Russ recently attended the Collaborative Restoration Workshop in Denver, Colorado hosted by NFF, after being invited to speak on two different panels. Russ recently reflected on the workshop on his blog (theforestblog.com), where he regularly shares insights related to the “new era of forest health and restoration in the fire prone forests of the West.”
At the National Collaborative Workshop hosted by The National Forest Foundation, I shared the following to kick off day two. We need to take this seriously so we can create a better future for our forests.
It’s great to see such a large crowd of people here that are passionate about our National Forests. Thank you to both NFF for putting this on and being a partner to the Northeast Washington Forestry Coalition. And thanks to The Nature Conservancy for being a partner as well. I’m happy to share the stage with the four of you.
In such a large group of people here, I’m wondering how many of you represent an organization or family company that utilizes at least 50 loads of logs per day? (4 hands out of 200 were raised, representing Idaho Forest Group, Yakama Nation for Yakama Forest Products, Boise Cascade, and myself for Vaagen Bros. Lumber). I think it’s telling that we don’t have enough of the people here that will help us pay for the necessary work that we need to do in our forests. The Forest Industry is the glue that will hold collaboration together.
Mills not only pay for the logs that are required to run the plants but as is the case in NEWFC (Northeast Washington Forestry Coalition), Vaagen Bros Lumber hosts meetings, helps fund initiatives when needed and provides employees with the latitude to participate gainfully in the process. It is critical to have all parties at the table, but without some real Industry participation, collaborative groups have a hard time gaining real traction with projects.
We hear a great deal about ‘Pace and Scale’ of forest restoration. Some aren’t as comfortable with large scale projects. If we don’t see a significant change in the Pace and Scale of projects in our forests, we will continue to see the Pace and Scale of fire, insect and disease
Without mechanical treatments as shown in the Vaagen Bros. Youtube video Logs to Lumber we will have difficulty using prescribed fire. Our windows of time to conduct purposeful burns is shrinking, and in many cases doesn’t realistically exist. On the Colville National Forest, we have seen the retained receipts from the last three years of stewardship projects complete over 8,000 acres of a combination of prescribed burns and non-commercial fuels treatments. Those treatments would have been a fraction of the size had it not been for the dollars created by those projects. All of this was done with no cost to anyone. Completed in addition to the stewardship project all because of a small log infrastructure that adds value to the by-products of forest restoration.
It’s imperative that we strive to get the highest and best value for the by-products of our restoration projects. It’s the only way to pay for the work that needs to be done. Currently, the best value is added by sawmills with small diameter technology, pulp mills, and biomass plants. The mills pay for the small logs, the pulp mills that pay for the chips, sawdust, and bark, and the biomass plants take bark, wood waste, and pile grindings.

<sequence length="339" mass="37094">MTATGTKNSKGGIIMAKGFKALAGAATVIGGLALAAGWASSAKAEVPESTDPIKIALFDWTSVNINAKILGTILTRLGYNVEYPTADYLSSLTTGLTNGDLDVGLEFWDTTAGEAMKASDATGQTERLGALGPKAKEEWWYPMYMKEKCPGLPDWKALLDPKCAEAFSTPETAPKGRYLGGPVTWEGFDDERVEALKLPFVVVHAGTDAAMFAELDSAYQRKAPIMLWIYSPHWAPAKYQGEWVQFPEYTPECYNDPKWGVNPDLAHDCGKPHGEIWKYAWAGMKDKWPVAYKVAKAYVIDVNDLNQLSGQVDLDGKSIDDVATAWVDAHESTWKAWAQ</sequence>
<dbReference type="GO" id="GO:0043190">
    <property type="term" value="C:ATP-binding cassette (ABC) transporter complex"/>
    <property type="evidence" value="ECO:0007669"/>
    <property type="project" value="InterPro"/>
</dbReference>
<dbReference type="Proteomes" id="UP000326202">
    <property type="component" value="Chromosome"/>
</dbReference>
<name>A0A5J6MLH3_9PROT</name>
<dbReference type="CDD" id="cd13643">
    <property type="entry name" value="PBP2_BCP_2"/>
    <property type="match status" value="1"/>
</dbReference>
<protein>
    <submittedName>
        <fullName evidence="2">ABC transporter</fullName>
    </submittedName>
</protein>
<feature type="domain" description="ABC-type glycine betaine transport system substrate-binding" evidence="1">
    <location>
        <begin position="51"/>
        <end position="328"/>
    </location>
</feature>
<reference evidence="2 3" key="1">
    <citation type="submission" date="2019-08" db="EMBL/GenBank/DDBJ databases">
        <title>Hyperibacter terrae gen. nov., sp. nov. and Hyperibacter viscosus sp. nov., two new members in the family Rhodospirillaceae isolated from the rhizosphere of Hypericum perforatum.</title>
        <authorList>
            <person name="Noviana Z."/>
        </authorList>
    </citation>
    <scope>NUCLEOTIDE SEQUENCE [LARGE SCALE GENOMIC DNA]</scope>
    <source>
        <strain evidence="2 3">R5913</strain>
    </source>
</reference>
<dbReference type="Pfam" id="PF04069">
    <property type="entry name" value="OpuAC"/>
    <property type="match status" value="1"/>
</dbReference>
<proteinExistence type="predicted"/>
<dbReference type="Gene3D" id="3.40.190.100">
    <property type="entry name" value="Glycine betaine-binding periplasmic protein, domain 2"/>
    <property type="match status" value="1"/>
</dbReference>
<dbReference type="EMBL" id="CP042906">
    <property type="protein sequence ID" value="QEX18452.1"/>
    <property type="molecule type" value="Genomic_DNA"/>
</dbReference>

Does anyone here think that we’re doing an adequate job managing our National Forest Lands? (No one raised their hand which includes all of the USFS leadership)
If we need to improve so badly why aren’t we all acting with more urgency?
We need a Pinchot/Roosevelt moment. The work we are doing today is every bit as important as the creation of the National Forests themselves. We have the right people in this room. We need to reach out to our networks and make these changes happen. We need a new plan of action!
We’re all here. Let’s get on the same page and do this together.
We followed the talks with an open format Q&A with our panel and the audience. One of the focal points that I brought up was our need to fix the dispute resolution system currently in place on National Forest projects. Even if you have a project with collaborative support and approval, groups that refuse to participate can object and then follow that with a lawsuit to either stop or delay much-needed projects.
I advocated for an Arbitration clause that would be much like the system that Major League Baseball uses. It’s easy to understand and most importantly takes much less time to complete. It can be done in 60-90 days, rather than the months or even years that can result from a lawsuit. Lawsuits and the threat of lawsuits continue to cost the taxpayers money. As is the case with many projects, they burn before the project gets completed because it takes so long to complete the environmental analysis. This happened on the Okanogan-Wenatchee National Forest two years ago and again on the Colville National Forest last year. Much needed projects get put together with collaborative support only to burn before we can get to it. Arbitration would also improve the time that it takes to complete NEPA because specialists would be working on getting data to support the project needs and not trying to prepare for a potential lawsuit.
As former Region 6 Forester Linda Goodman once said, “It’s difficult for us because even our specialists want to do Cadillac level NEPA work when Chevrolet is more than necessary.”